What he described as “smores” are self professed social media experts who take large retainers from unsuspecting clients, they over promise and under deliver. They chase shiny social media objects but lack business acumen.They are familiar with the tools of social media, but they are not master craftsmen in marketing and business growth.He went on to say how this new marketing tool gives others who practice social media with a focus on helping clients achieved desired outcomes a bad name. Guy Kawasaki refers to smores as opinion leaders so I am a bit confused.Eventually I had to ask….why do you call them “smores”? He explained, “Oh that’s easy,… it’s because they are social media whores”. So for this post smores are social media whores who understand social media tools but lack an understanding of how to apply these tools to solve the business problems of entrepreneurs.

So what can an entrepreneur do to add social media to their integrated marketing and not fall prey to smores? Most of the entrepreneurs I work with value the benefits social marketing can provide, however they lack a clear plan and a desired goal for this tool and do not know how to determine the marketing tool smores from the strategic social media partners who will add value to your business.

 

So I thought I would create a post, based on my admitted limited knowledge in hopes of starting a discussion on this growing problem.

 

You may be dealing with a smore if…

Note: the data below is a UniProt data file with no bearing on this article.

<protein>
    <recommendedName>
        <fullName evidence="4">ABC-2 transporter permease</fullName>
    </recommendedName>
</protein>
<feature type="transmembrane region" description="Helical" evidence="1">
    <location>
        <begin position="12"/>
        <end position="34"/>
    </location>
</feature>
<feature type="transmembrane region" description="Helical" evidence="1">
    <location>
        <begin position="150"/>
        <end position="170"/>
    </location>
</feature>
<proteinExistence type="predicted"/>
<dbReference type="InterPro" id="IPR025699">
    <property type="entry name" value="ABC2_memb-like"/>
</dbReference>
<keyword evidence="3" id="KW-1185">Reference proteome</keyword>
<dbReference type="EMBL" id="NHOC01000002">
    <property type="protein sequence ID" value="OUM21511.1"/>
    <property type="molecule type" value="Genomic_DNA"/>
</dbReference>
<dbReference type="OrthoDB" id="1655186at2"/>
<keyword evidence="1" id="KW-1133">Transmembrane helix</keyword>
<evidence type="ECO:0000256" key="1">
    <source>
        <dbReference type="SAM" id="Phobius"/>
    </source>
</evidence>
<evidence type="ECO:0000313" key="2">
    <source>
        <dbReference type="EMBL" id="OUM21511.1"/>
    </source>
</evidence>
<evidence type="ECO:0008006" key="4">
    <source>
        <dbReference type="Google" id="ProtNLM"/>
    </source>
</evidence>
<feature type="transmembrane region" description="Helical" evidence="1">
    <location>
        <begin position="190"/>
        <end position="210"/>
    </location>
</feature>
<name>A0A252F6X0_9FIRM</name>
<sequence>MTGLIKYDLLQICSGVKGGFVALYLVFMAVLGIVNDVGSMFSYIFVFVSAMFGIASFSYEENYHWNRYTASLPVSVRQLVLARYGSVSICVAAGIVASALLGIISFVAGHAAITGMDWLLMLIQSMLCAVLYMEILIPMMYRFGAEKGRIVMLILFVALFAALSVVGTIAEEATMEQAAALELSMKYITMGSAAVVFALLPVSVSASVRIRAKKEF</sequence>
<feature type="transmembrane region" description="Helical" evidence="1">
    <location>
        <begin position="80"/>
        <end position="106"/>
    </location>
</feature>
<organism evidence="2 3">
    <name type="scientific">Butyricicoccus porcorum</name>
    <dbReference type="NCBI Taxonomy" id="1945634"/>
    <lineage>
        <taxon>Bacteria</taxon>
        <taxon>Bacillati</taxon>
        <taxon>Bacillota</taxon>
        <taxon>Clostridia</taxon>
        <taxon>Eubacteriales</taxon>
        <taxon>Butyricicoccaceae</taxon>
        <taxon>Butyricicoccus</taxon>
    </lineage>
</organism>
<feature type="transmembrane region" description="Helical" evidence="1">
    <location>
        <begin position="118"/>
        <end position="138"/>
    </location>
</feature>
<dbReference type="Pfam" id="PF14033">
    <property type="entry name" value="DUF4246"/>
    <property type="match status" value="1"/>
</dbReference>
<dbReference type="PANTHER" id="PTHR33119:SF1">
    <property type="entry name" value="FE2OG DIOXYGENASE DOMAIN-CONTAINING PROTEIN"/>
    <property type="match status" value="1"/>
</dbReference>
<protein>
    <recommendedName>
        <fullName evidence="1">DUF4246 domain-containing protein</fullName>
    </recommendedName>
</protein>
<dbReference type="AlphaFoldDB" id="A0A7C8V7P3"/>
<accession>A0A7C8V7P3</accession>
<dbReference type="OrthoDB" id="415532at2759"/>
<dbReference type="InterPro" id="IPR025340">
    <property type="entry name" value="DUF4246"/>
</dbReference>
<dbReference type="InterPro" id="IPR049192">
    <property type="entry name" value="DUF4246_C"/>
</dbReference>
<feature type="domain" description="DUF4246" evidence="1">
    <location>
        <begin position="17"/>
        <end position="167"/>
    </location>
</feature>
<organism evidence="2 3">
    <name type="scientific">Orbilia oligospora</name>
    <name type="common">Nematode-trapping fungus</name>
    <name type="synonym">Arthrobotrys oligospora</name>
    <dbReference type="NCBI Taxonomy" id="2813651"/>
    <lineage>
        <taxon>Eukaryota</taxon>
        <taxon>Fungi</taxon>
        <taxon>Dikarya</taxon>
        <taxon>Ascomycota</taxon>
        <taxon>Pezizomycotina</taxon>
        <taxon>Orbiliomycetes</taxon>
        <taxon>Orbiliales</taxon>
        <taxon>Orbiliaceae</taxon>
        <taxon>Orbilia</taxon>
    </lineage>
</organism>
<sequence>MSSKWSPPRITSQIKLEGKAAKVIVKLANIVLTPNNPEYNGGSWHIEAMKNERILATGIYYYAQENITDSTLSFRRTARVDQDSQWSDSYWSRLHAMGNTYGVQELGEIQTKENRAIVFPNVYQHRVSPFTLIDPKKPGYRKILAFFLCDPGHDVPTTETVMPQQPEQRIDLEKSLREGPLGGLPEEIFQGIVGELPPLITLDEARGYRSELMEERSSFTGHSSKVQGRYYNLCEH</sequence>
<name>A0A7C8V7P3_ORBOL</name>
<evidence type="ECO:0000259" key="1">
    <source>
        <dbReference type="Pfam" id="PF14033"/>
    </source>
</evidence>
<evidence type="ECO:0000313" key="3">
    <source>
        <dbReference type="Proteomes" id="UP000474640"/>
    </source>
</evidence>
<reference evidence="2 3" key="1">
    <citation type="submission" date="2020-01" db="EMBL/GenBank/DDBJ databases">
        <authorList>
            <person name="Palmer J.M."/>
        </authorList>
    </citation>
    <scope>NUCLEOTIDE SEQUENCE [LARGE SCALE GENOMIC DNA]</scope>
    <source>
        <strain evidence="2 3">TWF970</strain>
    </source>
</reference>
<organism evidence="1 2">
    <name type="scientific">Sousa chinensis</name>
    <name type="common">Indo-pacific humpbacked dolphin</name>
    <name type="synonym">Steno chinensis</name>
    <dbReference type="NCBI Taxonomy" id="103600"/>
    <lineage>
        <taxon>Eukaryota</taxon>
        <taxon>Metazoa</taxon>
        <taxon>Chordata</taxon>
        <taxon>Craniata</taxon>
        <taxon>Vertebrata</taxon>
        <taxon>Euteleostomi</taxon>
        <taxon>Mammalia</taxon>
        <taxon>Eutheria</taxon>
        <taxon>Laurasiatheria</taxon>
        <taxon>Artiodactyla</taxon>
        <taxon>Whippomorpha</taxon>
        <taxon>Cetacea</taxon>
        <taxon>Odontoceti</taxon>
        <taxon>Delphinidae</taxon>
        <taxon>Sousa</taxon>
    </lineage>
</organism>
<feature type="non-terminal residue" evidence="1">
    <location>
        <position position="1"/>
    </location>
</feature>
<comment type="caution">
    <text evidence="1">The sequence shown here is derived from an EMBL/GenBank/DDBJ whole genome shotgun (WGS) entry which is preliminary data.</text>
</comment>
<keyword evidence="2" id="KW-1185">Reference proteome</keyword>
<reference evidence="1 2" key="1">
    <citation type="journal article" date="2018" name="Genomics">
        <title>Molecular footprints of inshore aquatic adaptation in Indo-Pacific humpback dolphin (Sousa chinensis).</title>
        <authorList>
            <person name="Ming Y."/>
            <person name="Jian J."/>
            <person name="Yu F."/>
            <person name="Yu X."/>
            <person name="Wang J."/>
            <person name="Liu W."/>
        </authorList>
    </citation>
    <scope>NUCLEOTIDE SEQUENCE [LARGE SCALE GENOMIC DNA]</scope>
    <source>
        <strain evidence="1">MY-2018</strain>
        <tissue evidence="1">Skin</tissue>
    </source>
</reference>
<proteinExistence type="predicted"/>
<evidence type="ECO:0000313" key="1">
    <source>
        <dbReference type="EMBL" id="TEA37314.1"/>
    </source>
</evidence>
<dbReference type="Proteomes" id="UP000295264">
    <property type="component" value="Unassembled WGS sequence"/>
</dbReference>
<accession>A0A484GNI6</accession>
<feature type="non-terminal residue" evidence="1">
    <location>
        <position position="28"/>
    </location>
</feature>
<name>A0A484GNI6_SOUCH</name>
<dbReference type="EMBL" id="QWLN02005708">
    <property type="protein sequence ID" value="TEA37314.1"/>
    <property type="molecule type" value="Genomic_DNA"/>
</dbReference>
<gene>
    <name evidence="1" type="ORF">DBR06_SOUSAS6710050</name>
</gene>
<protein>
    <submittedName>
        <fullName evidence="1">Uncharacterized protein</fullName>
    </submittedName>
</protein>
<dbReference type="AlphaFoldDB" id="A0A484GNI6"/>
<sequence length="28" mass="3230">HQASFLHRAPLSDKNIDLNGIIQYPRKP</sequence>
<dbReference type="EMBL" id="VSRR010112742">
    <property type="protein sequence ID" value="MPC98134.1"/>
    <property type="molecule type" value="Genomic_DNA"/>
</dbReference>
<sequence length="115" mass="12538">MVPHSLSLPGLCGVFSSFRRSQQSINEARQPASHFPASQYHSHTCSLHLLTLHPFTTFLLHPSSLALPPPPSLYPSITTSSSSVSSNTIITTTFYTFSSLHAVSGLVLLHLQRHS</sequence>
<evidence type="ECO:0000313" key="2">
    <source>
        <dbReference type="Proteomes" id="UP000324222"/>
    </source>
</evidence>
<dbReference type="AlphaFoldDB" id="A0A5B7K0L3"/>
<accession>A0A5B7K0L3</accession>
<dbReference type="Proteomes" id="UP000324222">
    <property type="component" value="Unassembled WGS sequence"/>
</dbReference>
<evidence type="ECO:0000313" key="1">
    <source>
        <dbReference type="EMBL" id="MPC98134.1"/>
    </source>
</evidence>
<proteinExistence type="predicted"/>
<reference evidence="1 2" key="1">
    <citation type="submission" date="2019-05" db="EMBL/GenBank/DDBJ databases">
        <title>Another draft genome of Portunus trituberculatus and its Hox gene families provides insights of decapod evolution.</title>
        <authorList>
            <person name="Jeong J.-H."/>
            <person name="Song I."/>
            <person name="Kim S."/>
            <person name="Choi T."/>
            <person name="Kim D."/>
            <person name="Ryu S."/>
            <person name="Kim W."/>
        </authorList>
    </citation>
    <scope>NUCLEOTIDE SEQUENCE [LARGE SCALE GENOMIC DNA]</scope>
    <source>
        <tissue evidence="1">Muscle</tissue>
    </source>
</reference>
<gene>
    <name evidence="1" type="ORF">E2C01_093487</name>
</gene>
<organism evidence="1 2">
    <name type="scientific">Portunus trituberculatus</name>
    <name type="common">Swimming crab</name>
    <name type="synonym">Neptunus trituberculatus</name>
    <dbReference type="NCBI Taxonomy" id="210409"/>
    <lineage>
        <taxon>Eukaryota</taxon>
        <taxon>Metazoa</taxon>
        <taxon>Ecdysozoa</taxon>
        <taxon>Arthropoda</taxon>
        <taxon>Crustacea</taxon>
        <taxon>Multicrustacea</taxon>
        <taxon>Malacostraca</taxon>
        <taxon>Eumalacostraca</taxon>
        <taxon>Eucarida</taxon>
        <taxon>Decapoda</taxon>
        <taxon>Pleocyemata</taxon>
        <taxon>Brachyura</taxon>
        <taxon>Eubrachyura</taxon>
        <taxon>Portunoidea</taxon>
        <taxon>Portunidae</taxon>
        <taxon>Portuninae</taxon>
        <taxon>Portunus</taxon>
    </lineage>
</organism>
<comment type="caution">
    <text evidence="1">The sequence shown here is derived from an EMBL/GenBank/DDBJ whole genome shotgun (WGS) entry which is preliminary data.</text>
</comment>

Knowledge

If you are going to make the investment in social media do some research first. I am shocked how quick some entrepreneurs are to cut checks but not crack open a book, read a few blogs, or do a little googling. I am not a social marketing expert but there are expert’s readily available, thought leaders in the space. Before you start investing in social media I recommend you read David Meerman Scotts two books : The new rules of marketing and PR, The World Wide Rave, and spend some time on his blog Webink and watch the following free webinar.

 

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In addition I recommend you read the book Groundswell by thought leader Charlene Li, and the book by Seth Godin tiled : Tribes to gain a baseline understanding of this thing everyone is calling “social media” and learn how you can use it for your “social marketing” efforts.

 

In my view, social marketing is about creating relationships and leveraging those relationships that ultimately results in revenue.